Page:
I find myself using quotes from former General Electric chairman, Jack Welch, more often than one might expect, but he definitely has a way of cutting to the point. I see he now is involved with the Jack Welch Management Institute, which is part of Chancellor University and is offering an MBA. I find that especially curious. The increasing enrollment at for-profit institutions forces us to pay attention, but I find the idea of delivering an MBA that is tied to a person’s “star power,” uncomfortable.
Nevertheless, I came across a quote the other day that resonated for me: “I’ve always believed that when the rate of change inside an institution becomes slower than the rate of change outside, the end is in sight.” I thought about this in the context of disruptive change and my concern that many higher education leaders do not fully understand the implications of being in such an environment. The Jack Welch quote may capture an important aspect of why it is that established institutions tend to lose out, in the face of disruptive change.
One hears nearly trite statements, such as “the only constant is change,” which seem to miss just how profound disruptive change may be. We expect what one might call evolutionary or incremental change, brought about as we improve teaching technology, say, or serve more adult learners. But if the emerging business models create true disruption, in the way they combine the use of technology, focus services and marketing, and approach pricing, then the rate of change will be far beyond the ability of most traditional institutions to adapt.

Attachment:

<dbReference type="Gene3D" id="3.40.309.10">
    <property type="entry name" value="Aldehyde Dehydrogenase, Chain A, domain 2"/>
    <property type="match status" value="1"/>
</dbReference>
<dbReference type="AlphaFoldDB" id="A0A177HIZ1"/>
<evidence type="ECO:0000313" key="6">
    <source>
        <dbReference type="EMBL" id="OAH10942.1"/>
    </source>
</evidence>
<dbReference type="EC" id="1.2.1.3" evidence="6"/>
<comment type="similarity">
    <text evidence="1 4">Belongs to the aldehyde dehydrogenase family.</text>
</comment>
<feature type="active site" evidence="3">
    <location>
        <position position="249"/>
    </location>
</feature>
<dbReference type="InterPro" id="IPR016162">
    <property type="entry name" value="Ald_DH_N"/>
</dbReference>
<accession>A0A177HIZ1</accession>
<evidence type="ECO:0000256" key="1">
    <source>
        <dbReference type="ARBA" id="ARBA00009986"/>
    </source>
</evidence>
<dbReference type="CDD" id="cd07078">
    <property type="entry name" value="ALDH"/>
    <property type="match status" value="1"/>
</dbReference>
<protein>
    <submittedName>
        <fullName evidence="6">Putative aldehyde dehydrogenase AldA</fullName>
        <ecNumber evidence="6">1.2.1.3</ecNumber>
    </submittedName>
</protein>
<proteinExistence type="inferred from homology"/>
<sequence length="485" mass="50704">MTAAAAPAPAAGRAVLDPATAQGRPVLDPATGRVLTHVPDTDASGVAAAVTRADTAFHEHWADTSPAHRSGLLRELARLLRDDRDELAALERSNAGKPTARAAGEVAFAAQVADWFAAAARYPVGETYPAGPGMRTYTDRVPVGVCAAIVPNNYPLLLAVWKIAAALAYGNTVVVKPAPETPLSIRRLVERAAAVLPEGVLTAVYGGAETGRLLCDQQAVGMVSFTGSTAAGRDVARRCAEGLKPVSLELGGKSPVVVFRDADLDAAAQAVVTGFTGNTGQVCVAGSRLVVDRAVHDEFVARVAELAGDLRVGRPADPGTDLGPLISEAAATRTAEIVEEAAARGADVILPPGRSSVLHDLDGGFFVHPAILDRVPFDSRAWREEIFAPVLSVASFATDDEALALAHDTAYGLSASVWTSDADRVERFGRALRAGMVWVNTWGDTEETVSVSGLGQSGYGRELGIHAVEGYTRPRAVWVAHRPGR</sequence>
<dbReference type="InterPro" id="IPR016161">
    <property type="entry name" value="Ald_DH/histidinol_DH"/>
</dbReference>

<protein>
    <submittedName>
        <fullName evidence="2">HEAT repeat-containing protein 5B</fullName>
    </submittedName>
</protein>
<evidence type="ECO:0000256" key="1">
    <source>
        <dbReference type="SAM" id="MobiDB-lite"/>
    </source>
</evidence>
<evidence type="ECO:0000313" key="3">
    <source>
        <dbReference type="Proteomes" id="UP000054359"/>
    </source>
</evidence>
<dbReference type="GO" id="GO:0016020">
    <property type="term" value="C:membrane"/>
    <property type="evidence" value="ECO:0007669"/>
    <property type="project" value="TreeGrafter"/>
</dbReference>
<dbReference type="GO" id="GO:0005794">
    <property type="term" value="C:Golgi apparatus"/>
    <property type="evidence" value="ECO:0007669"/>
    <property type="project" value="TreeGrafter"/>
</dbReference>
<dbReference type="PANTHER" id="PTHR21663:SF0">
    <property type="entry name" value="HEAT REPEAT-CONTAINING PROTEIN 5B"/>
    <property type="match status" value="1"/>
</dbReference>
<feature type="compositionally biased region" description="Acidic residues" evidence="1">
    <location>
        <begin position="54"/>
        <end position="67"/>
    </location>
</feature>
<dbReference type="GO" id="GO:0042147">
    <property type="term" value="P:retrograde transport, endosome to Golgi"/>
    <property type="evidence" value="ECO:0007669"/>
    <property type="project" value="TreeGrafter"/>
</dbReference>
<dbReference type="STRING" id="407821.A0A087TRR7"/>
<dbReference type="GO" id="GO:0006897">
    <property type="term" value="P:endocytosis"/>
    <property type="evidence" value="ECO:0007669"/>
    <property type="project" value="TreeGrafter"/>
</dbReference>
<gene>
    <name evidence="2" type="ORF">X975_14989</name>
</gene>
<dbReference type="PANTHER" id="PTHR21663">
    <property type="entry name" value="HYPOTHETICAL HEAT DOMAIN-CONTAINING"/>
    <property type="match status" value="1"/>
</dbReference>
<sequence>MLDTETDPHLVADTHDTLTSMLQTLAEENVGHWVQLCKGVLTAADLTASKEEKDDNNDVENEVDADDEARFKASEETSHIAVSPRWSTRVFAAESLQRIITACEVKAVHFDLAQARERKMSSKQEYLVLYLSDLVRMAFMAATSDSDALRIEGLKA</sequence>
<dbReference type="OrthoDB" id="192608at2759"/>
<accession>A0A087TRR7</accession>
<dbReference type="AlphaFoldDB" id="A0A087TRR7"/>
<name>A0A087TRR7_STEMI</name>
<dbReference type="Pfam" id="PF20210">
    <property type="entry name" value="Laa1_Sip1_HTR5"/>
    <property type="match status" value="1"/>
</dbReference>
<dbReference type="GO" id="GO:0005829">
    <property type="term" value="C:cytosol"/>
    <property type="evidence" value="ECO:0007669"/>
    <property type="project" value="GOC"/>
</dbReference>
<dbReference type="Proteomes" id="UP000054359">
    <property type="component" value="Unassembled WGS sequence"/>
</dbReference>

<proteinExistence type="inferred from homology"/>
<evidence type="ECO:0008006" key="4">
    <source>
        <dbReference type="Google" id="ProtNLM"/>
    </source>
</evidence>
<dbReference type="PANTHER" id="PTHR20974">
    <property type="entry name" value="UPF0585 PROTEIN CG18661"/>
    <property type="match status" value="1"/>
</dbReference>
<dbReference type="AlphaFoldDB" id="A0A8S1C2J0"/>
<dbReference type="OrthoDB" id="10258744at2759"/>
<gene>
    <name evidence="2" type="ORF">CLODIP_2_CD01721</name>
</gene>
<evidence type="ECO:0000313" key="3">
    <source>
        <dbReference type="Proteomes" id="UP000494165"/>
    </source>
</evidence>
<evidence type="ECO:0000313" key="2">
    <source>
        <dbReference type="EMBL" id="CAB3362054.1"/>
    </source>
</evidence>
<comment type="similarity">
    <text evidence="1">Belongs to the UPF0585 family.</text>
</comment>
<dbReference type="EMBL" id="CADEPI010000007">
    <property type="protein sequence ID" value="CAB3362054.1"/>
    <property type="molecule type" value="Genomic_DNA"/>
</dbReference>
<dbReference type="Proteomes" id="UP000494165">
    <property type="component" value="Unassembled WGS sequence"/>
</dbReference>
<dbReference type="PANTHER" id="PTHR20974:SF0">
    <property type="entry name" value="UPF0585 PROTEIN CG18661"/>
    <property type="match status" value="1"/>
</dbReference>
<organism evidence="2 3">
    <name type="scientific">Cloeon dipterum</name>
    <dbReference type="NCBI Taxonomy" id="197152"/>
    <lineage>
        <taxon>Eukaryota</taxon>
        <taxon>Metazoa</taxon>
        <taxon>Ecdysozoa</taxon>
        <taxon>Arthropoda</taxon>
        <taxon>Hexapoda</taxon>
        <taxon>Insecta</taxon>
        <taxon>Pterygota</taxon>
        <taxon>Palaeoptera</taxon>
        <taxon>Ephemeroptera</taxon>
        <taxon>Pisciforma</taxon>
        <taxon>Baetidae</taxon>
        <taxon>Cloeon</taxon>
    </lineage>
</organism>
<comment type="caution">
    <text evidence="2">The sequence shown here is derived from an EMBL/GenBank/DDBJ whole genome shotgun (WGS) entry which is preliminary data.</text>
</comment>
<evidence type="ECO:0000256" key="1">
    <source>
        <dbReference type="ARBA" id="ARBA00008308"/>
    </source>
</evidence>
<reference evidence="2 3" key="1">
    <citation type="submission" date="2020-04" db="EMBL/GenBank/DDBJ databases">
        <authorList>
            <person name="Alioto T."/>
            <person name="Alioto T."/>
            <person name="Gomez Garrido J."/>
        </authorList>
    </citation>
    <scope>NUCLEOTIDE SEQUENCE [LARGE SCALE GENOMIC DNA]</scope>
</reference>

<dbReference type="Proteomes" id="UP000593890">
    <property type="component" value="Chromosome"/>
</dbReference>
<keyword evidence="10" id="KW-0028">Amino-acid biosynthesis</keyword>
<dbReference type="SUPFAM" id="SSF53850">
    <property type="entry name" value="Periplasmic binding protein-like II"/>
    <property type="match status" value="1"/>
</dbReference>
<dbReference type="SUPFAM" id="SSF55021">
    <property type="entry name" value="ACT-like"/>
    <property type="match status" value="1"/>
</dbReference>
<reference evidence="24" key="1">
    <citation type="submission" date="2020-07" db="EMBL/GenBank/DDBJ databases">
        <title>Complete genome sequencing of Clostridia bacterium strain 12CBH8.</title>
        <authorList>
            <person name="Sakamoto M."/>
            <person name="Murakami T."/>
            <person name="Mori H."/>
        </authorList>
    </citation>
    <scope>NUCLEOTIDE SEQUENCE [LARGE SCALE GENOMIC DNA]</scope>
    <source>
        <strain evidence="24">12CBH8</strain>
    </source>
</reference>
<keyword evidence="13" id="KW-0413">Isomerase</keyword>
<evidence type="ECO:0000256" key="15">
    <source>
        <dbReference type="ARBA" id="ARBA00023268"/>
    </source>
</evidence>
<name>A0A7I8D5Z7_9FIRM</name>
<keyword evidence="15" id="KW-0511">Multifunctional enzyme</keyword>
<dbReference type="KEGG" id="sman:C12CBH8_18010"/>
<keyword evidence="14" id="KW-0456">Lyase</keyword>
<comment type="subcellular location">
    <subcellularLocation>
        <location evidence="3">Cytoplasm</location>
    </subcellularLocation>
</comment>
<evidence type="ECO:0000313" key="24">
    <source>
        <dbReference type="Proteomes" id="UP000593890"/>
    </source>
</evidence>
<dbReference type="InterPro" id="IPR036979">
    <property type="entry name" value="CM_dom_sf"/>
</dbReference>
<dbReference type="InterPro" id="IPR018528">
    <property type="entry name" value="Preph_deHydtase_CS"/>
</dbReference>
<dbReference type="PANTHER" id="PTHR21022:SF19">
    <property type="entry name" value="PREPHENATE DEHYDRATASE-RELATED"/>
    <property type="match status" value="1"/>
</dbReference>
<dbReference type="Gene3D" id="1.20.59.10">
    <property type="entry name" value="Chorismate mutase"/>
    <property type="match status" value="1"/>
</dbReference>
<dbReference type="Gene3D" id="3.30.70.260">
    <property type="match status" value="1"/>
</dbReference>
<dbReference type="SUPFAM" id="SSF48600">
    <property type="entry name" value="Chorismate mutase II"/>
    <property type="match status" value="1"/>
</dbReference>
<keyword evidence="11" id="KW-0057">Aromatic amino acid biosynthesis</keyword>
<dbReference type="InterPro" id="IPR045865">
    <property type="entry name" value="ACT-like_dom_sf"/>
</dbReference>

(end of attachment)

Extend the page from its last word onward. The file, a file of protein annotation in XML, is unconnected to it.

I doubt that anyone will argue with an assertion that the rate of change inside most traditional universities is slower than that occurring in the for-profit sector, in community colleges, or in a small number of entrepreneurial universities. I hear university folks talking about how much faster they are moving than they used to move, but they still are far slower than truly entrepreneurial institutions.
If that is so, then I’d take it as further evidence that the “end” is in sight for many institutions. In some cases, it will literally be the end: They will cease to exist, at least in their current form. For others, it may be a matter of dramatic restructuring, almost unrecognizable changes in governance and decision making, or mergers with other institutions.
Surely, Welch is right. If you can’t run as fast as or faster than your competition, how can you not lose? I suppose you can argue that there still will be those who want what more traditional institutions offer, but as accepted quality and lower cost grab more and more of the enrollment, the number of traditional institutions will decline. I do wonder exactly how public funding of state institutions and the hurdle-erecting behavior of government and accrediting agencies might slow or distort the future I see coming, but the ultimate outcome would seem to be determined, regardless.